Norma Kamali is a New York-based fashion designer born in 1945. Kamali is credited with inventing many popular designs including the sleeping bag coat, a collection of styles created from actual silk parachutes, high heeled sneakers, and the popular packable, multi-use poly jersey clothing that can be worn in up to thirty variations per design. She also popularized the use of cotton jerseys in daywear in the 1980s.
As a child, Norma Kamali wanted to be a painter, but her mother was firmly against the idea. She wanted her daughter to go into a more traditional profession. Undaunted, Norma studied fashion illustration at Fashion Institute of Technology in her native New York City and got her BFA degree in 1964. After graduation, Kamali realized that the opportunities for work in fashion illustration were few and far between, so she instead took a job for an international airline. This new job allowed Kamali to get discount airline tickets. She took the opportunity to fly to London every weekend from 1965-1967 to experience the famous swinging London lifestyle. It was in London that Kamali first saw wild mod fashions and extreme hairstyles from Europe. She started to wear short skirts and go-go boots, false eyelashes and mod wigs. She even went so far as to shave off her eyebrows to better draw them on in a more fashionable style.
Kamali quickly got the idea to take all the great European fashions she had seen back to New York and open a small shop. Her first store opened in 1968 at 229 East 53rd St., between 2nd and 3rd Avenues. It was a crowded basement shop that sold clothes from popular British designers and the Salvation Army. Things moved quickly after that. A feature article about the shop in Harper's Bazaar magazine spurred on Kamali's popularity with the fashion elite in New York. Magazine editors made Kamali's boutique a must-stop shopping experince.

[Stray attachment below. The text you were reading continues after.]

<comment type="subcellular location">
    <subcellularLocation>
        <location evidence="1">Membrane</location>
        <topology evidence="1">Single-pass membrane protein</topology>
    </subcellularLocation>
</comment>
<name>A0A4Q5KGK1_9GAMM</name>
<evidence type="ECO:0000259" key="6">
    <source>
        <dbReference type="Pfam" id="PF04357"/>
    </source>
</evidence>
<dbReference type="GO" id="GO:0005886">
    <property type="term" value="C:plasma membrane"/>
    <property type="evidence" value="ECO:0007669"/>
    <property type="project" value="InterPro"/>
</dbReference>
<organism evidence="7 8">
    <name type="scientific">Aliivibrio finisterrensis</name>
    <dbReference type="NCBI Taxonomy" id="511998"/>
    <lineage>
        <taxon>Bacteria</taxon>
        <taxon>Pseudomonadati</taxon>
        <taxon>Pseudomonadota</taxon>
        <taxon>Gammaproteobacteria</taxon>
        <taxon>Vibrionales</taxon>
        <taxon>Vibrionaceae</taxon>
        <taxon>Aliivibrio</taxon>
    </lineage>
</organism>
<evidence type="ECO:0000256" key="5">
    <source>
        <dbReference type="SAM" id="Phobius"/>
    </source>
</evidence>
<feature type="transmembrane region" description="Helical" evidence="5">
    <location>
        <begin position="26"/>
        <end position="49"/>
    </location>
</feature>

At about this time, Norma Kamali decided to start her own clothing line. Even though she had no prior experience in pattern drafting or sewing, she set to work making a collection. The popularity of her label forced her to expand her store. In 1974 Kamali moved her store to Madison Avenue in uptown New York City. At this time Kamali also designed the now famous "parachute" collection. Using real silk parachutes bought from the army surplus store, Kamali fashioned a punk-infused line that featured excessive volume controlled by drawstrings.
In 1975 Norma came up with her most famous design, the "sleeping bag" coat. While on a camping trip she realized how comfortable it was to wrap a huge sleeping bag around her at all times. She quickly got to work making a large quilted jacket of a similar design to her sleeping bag and the outcome was a fashionable success.
Kamali's swimwear has influenced an entire industry each season since her first collection in 1974. After Christie Brinkley appeared on the cover of Cosmopolitan magazine in 1977 in a custom-made Norma Kamali "pull bikini", the public demand for the swimsuit was so much that Kamali's swimwear collections became among the most popular in the industry. Many of her swimsuit designs remain as popular as they were when they were originally introduced.